If we want to discuss it in a different lens - presumably gameplay constructs - I'm open to that suggestion, but at that point I'd want to bundle titles like Bravely Default in as Final Fantasy games and many of the Final Fantasy spin-offs as being new IPs.

Not sure what I'd expect of FFType given its... performance even if its a port, I think expectations were a good bit higher than what was achieved of the re-release.

I have to wonder, actually, what happens to the mainline FF if FFXV just doesn't do "that well"? I think a lot of gamers are tired of the franchise after FXIII. What does Sqeueenix do if their biggest franchise performs only modestly?
As a quickly increasing digital games provider, it's not actually a huge issue for them financially. They released almost nothing meaningful at retail this year and made money. Mobile revenue and subscribers are providing them a very solid income base.

Beyond that, they have like 7 AAA retail IPs these days between the four from Eidos and three from Japan.
 
Sep 2, 2014
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As a quickly increasing digital games provider, it's not actually a huge issue for them financially. They released almost nothing meaningful at retail this year and made money. Mobile revenue and subscribers are providing them a very solid income base.

Beyond that, they have like 7 AAA retail IPs these days between the four from Eidos and three from Japan.
Ahh, I see. I guess that explains why they can throw away a success like Bravely. Do they have a recently published earnings breakdown? I'd like to read up on their breakdowns for income from the mobile/subs avenue.
 
Ahh, I see. I guess that explains why they can throw away a success like Bravely. Do they have a recently published earnings breakdown? I'd like to read up on their breakdowns for income from the mobile/subs avenue.
We'll get another one soon (late April/early May is earnings season and the end of the fiscal year), but here's their six month results.

Given how sparse their retail line-up has been this year, if they hit that 100 billion yen target, expect the MMO and smart device/browser line-up bars to be large.



Edit:

They're a 75.5 billion yen as of the end of December 2014, but they only give a breakdown every 6 months on where it comes from.
 
Oct 10, 2007
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I wonder what will happen when SQEX will have not powerful IPs left, because of mobile fidelization is harder (and I cannot imagine doing remake of Million Arthur Kings, or those IPs lasting for decades) and FF and DQ slowly faded as their fanbases grew up.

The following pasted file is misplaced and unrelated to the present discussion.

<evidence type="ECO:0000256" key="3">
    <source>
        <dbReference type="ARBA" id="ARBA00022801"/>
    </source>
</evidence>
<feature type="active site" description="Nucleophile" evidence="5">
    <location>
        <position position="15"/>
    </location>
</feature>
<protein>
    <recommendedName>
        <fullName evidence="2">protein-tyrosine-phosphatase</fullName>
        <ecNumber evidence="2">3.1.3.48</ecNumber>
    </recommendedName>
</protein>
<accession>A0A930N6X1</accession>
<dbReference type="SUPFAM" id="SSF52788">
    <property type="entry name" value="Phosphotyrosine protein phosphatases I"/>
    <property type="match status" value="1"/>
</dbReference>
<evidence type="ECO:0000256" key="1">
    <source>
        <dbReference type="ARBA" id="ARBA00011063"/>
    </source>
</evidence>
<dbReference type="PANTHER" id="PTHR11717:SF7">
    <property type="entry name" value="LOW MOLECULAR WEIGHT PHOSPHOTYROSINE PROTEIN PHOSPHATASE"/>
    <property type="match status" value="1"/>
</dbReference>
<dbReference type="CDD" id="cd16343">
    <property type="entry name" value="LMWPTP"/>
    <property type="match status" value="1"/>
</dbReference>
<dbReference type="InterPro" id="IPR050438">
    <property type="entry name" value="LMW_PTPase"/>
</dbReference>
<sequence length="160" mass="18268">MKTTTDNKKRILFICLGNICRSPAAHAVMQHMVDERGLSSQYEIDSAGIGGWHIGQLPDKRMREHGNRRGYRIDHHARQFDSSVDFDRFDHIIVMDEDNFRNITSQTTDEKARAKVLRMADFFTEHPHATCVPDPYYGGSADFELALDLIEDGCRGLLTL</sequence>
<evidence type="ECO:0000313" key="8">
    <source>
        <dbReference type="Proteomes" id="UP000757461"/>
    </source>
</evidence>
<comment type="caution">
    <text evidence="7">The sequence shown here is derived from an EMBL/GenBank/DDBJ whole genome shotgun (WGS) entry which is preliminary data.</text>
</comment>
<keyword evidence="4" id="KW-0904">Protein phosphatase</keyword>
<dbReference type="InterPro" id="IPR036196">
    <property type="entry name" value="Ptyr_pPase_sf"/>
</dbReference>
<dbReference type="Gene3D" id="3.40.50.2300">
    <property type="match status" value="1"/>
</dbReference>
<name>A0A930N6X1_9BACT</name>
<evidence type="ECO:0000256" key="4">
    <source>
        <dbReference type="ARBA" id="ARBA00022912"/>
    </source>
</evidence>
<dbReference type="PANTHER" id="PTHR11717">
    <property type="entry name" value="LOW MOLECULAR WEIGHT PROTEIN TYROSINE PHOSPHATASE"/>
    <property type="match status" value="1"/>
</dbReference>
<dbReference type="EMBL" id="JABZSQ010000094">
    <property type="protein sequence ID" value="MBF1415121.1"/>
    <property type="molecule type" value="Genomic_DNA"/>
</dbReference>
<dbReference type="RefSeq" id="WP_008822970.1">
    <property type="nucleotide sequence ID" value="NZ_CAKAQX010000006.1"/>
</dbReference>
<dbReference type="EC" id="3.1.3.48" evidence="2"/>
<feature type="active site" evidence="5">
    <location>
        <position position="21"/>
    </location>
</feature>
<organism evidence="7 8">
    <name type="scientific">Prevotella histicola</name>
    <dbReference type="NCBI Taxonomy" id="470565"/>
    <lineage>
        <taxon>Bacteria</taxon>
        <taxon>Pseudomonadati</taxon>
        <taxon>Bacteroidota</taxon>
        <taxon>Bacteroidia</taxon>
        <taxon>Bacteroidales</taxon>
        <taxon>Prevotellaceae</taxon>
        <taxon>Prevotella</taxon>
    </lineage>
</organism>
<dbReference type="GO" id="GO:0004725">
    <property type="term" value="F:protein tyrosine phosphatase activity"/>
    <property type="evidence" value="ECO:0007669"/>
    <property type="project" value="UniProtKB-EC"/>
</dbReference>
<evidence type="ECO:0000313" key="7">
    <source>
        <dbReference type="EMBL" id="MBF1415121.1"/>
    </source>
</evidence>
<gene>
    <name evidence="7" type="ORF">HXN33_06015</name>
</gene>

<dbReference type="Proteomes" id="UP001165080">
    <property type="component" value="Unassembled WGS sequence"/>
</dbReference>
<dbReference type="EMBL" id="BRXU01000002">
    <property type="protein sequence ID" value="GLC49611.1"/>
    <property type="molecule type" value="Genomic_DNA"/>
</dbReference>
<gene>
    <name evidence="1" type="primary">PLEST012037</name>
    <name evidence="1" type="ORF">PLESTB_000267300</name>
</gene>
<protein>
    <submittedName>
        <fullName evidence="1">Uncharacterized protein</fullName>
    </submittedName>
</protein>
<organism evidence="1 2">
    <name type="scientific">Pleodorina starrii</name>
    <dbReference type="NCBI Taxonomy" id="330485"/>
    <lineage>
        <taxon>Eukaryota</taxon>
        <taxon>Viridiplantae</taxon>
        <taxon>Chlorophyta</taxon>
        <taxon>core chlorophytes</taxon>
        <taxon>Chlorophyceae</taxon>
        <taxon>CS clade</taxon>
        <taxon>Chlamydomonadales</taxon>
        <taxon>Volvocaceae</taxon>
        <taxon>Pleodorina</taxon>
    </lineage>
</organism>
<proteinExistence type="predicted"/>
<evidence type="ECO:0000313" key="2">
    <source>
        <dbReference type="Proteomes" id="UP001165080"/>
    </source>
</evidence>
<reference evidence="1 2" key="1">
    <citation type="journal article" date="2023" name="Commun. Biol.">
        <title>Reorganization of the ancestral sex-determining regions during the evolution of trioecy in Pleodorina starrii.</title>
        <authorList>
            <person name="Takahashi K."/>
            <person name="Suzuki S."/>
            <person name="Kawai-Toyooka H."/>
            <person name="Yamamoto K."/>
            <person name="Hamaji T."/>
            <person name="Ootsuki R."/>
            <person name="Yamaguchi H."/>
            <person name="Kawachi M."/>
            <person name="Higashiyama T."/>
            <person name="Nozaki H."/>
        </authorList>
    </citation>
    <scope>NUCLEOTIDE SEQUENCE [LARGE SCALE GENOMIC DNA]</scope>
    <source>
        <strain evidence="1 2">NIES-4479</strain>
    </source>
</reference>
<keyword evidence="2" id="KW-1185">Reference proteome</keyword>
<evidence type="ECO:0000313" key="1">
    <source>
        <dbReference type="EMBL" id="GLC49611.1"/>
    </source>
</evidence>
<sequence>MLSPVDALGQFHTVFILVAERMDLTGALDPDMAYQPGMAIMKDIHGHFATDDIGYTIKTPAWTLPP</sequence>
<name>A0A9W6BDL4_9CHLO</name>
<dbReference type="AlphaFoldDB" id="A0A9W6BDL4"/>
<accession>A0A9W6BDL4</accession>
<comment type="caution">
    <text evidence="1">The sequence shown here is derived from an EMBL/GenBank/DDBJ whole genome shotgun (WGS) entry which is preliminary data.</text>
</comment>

Mpl90

Two copies sold? That's not a bomb guys, stop trolling!!!
Mar 10, 2011
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We'll get another one soon (late April/early May is earnings season and the end of the fiscal year), but here's their six month results.

Given how sparse their retail line-up has been this year, if they hit that 100 billion yen target, expect the MMO and smart device/browser line-up bars to be large.



Edit:

They're a 75.5 billion yen as of the end of December 2014, but they only give a breakdown every 6 months on where it comes from.
Just wanted to add, for those not informed about Square Enix's reports: HD Games include both home and handheld games.
 
I wonder what will happen when SQEX will have not powerful IPs left, because of mobile fidelization is harder (and I cannot imagine doing remake of Million Arthur Kings, or those IPs lasting for decades) and FF and DQ slowly faded as their fanbases grew up.
Well, their current set of mobile hits is:

Really Big:
-Dragon Quest Monsters: Super Light (console IP)
-Million Arthur 2 (mobile IP, sequel to account for the switch in how the feature phone to smartphone game market evolved)
-Final Fantasy Record Keeper (console IP, DeNA made/published)
-School Girl Strikers (mobile IP, first entry)

Moderately Big:
-Sangukushi Rumble (new IP, first entry)
-Dragon Quest X Companion App (this isn't exactly a game in the strictest sense by a tie-in service to the MMO)

There's a variety of smaller hits that go in and out of the top 100 chart like:
-Pictologica: Final Fantasy
-Final Fantasy: Legends
-The Irregular At Magic High School: Lost Zero

Beyond that I'd consider the titles to not be big enough to really be hits for a company the size of Square Enix. Maybe a smaller publisher like Sega.

They do seem to generate some original hits on the platform. I'm curious to see how they follow up this fiscal year though since it was way more successful for them than their previous ones with a hit rate of maybe 40-50% of their notable apps released, which will be a hard feat to repeat unless they've really figured out the market.

That said I don't think a lot of these games will have sequels unless the market changes enough that they need one to stay relevant (see Million Arthur), so it'll be especially interesting on the basis they have to launch a whole ton of new games that are essentially planned as 5-10+ year services.

Just wanted to add, for those not informed about Square Enix's reports: HD Games include both home and handheld games.
I'm unsure which of the other two categories f2p PC games go under (Nosgoth, Heroes & Generals), but they bundled under a non-obvious name as well.